office by selling the harvest to wine and spirit processing
plants and keeping the profit.
grape growers revolted, stopped growing grapes. Hence, they were hesitant to invest their
resources in obtaining and planting new rootstocks, and, in many instances,
pulled out their vines.
2014, A.T.G. transferred the management of the grape nursery to well-known
wine-maker Vahe Kueskguerian. The Board of Directors of A.T.G. has
had full confidence in Mr. Kueshguerian, who understands the value and the
importance of preserving and more broadly extending the
phylloxera-resistant rootstock nursery to the grape industry in Atsakh.
appears in Ararat Valley.
restricted its operations, in order to prevent the transport of any
plants, or other agricultural items, from phylloxera-infected regions to
other locations in Armenia. Nevertheless, A.T.G. In-country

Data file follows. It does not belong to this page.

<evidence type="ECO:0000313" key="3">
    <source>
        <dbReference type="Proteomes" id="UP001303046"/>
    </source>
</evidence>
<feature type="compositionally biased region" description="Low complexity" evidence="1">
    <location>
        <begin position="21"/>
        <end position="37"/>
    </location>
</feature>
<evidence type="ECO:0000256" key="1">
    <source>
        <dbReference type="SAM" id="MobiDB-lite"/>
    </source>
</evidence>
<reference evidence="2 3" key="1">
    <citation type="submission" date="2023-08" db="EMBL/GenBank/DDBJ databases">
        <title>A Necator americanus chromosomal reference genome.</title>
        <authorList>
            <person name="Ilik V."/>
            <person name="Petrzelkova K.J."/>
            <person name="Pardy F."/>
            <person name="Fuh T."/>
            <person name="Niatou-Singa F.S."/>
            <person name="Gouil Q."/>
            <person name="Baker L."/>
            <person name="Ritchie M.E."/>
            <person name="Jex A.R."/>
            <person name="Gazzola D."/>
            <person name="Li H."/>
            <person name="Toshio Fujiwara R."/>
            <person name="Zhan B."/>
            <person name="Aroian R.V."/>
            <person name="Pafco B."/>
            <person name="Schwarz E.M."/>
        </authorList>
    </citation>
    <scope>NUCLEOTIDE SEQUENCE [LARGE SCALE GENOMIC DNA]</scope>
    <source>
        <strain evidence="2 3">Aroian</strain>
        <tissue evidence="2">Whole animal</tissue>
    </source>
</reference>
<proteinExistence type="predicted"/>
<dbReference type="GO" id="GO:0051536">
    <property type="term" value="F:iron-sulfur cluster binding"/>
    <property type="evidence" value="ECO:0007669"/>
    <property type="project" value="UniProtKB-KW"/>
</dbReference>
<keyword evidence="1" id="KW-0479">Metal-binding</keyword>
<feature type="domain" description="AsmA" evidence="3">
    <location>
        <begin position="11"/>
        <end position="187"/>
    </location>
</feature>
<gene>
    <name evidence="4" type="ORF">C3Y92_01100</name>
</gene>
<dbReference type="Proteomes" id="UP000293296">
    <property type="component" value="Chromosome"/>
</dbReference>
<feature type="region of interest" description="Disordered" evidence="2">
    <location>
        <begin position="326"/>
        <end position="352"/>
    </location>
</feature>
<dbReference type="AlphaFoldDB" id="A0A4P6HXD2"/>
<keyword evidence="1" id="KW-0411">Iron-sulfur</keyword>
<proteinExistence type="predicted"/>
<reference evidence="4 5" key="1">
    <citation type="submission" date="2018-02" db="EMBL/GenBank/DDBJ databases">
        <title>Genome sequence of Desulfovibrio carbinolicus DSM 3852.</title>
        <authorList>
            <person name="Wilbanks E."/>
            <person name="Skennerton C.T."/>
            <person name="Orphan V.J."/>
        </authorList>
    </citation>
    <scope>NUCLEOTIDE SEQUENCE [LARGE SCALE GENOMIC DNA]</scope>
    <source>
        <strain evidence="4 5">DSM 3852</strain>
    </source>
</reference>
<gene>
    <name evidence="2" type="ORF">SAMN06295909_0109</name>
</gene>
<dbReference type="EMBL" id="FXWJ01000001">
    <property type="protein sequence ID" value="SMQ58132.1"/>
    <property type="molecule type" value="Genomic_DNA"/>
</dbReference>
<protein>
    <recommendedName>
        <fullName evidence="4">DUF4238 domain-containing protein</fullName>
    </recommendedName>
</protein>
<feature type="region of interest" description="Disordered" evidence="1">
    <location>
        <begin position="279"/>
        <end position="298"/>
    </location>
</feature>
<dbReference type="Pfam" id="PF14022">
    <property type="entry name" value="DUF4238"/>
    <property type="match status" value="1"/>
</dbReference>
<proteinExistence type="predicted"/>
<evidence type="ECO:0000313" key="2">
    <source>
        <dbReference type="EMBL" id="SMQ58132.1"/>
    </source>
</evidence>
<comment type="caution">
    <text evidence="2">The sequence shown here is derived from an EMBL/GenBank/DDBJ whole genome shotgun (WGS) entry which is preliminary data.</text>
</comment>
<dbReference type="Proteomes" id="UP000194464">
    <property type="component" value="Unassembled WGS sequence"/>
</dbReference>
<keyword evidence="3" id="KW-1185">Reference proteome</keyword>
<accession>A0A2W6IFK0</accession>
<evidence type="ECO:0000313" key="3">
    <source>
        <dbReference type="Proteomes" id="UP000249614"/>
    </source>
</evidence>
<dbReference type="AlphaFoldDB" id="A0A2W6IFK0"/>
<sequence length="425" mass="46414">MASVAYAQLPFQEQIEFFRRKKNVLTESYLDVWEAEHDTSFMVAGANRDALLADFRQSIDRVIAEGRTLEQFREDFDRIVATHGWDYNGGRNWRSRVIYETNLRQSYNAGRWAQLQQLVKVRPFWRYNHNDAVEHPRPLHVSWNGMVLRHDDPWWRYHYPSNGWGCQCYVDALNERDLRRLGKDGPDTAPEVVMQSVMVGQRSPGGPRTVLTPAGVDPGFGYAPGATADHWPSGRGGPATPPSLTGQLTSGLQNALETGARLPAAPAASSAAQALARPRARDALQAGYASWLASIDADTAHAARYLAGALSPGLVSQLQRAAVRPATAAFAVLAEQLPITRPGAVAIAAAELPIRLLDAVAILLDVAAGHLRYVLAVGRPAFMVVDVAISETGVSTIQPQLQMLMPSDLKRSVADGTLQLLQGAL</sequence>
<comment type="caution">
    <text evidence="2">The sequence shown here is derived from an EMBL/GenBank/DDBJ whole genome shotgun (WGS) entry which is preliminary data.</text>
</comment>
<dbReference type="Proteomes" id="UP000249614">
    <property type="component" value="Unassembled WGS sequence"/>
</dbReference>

Director, Gagik Mkrchyan and Executive Director Varoujan Der Simonian
witnessed other entities moving truckloads of cement poles from Artsakh to
Ararat Valley, to relocate the posts in their fields. Knowing well that
the microscopic louse phylloxera nematodes could live on the
poles as well and would infect the fields of Armenia, A.T.G. brought their
concerns to the attention of the authorities, as early as 2005, yet, they were
not allowed to act in preventive ways.
years ago the destructive nematode appeared in a small family vineyard in
Ararat Valley. In 2014, the A.T.G. Board of Directors again raised
the issue directly with the authorities, during a face to face meeting and
through the media, observing that “A major agricultural catastrophe is lurking
in Armenia. Armenia’s centuries-old grape and related industries are in danger
of losing their productivity, potentially impacting the livelihood of thousands
of families, while causing a major loss of export-potential and income to the
entire country!” see A.T.G. statement on ATGUSA.org/grapes.
years have passed, since we informed the public about the looming
danger grape growers were facing within Armenia.